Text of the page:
This article by atheist Daniel Came about Richard Dawkins’ refusal to debate William Lane Craig was published today in the UK Guardian. (H/T Mary)
In his latest undignified rant, Dawkins claims that it is because Craig is “an apologist for genocide” that he won’t share a platform with him. Dawkins is referring to Craig’s defence of God’s commandment in Deuteronomy 20: 15-17 to wipe out the Canannites. Here is Craig’s offending passage:
“[If] God’s grace is extended to those who die in infancy or as small children, the death of [the Canannite] children was actually their salvation. We are so wedded to an earthly, naturalistic perspective that we forget that those who die are happy to quit this earth for heaven’s incomparable joy. Therefore, God does these children no wrong in taking their lives.”
I am disinclined to defend the God of the Old Testament’s infanticide policy. But as a matter of logic, Craig is probably right: if an infinite good is made possible by a finite evil, then it might reasonably be said that that evil has been offset. However, I doubt whether Craig would be guided by logic himself in this regard and conduct infanticide. I doubt, that is, that he would wish it to be adopted as a general moral principle that we should massacre children because they will receive immediate salvation.
But whatever you make of Craig’s view on this issue, it is irrelevant to the question of whether or not God exists. Hence it is quite obvious that Dawkins is opportunistically using these remarks as a smokescreen to hide the real reasons for his refusal to debate with Craig – which has a history that long predates Craig’s comments on the Canaanites.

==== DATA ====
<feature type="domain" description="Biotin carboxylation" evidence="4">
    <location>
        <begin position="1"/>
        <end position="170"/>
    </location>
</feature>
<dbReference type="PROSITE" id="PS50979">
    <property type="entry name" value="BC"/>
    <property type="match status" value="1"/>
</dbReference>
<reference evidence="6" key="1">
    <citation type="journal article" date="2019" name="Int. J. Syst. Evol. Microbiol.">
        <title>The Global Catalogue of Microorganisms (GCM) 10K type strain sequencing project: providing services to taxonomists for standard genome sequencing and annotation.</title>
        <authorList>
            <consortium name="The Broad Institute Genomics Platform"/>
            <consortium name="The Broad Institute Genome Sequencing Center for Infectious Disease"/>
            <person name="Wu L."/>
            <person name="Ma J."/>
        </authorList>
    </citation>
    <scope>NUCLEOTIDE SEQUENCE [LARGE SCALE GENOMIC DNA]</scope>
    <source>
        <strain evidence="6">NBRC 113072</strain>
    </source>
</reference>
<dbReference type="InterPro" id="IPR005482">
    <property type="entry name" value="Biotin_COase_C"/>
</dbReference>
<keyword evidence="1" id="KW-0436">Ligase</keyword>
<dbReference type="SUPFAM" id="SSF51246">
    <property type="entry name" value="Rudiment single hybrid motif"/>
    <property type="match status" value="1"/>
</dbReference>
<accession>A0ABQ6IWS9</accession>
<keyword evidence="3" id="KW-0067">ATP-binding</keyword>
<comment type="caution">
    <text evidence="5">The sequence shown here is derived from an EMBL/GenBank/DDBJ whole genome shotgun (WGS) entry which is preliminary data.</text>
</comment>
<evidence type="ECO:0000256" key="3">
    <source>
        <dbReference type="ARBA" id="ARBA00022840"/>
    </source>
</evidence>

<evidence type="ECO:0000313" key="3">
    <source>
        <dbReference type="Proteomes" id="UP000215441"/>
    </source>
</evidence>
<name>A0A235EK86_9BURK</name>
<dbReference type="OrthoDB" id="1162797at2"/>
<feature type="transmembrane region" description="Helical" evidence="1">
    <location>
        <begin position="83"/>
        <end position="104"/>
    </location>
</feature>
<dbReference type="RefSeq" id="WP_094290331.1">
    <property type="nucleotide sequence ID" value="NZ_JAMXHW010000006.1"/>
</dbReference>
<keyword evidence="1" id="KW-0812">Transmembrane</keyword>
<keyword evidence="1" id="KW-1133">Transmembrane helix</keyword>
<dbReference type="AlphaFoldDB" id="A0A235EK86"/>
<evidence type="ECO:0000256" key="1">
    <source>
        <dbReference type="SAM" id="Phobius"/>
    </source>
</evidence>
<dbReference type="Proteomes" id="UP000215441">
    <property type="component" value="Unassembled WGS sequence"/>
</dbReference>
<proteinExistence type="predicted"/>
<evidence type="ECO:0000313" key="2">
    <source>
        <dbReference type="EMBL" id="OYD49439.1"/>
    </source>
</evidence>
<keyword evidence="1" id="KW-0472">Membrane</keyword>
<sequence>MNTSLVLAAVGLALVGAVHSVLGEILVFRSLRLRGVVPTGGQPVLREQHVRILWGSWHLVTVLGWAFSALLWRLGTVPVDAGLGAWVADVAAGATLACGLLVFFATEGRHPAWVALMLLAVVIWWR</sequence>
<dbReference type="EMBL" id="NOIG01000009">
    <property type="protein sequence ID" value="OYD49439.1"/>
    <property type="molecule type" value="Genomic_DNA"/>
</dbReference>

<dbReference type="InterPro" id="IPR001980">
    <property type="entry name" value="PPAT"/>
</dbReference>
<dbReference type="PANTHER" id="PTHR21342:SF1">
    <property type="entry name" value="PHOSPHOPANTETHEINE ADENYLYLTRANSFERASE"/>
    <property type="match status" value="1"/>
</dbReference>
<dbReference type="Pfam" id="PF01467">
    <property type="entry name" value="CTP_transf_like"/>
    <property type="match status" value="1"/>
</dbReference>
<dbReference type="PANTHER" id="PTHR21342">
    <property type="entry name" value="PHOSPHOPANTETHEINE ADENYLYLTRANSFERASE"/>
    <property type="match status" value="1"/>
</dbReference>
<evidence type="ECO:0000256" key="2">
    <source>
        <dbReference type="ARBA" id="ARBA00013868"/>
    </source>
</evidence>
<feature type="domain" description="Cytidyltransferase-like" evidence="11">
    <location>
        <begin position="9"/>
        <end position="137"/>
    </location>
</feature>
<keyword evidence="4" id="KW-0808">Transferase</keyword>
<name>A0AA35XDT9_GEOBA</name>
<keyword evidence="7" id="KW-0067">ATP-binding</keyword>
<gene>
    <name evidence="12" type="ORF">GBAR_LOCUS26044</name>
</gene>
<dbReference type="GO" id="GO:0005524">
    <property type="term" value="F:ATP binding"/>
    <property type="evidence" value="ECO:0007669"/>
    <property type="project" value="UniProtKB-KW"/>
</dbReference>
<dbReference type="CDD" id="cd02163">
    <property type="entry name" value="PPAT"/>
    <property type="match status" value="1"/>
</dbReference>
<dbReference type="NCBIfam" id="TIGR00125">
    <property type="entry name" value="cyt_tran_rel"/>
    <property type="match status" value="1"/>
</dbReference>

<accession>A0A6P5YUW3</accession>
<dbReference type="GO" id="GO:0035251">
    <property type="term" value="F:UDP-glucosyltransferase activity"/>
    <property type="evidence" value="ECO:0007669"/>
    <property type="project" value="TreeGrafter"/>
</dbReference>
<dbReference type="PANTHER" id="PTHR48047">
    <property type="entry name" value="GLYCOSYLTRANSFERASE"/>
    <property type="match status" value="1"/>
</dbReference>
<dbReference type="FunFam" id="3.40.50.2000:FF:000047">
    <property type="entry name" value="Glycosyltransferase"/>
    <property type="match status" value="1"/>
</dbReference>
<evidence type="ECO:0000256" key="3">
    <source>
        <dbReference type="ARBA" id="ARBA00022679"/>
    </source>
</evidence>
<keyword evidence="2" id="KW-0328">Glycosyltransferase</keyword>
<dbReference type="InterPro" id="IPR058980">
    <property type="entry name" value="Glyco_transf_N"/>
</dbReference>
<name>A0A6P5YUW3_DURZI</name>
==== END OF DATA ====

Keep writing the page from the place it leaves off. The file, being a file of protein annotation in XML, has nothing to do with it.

There is a lot more in the article that is worth reading, including a quick review of Dawkin’s “The God Delusion” that echoes Craig’s own comments. I don’t mind that atheists think atheism is true, and that theism is irrational. That’s their view, and they are entitled to hold it and speak it and teach it. But I think that Came is right to say that they should also be willing to defend it in public. Dawkins is clearly not willing to defend his views, and that tells me that he has no reasons to believe them.
Please read my earlier post about Dawkins’ editorial in the UK Guardian. It contains a response to Dawkins’ attack on Craig, an analysis of Craig’s qualifications, an assessment of Dawkins’ ability to debate, and a previous debate between Craig and prominent atheist Christopher Hitchens.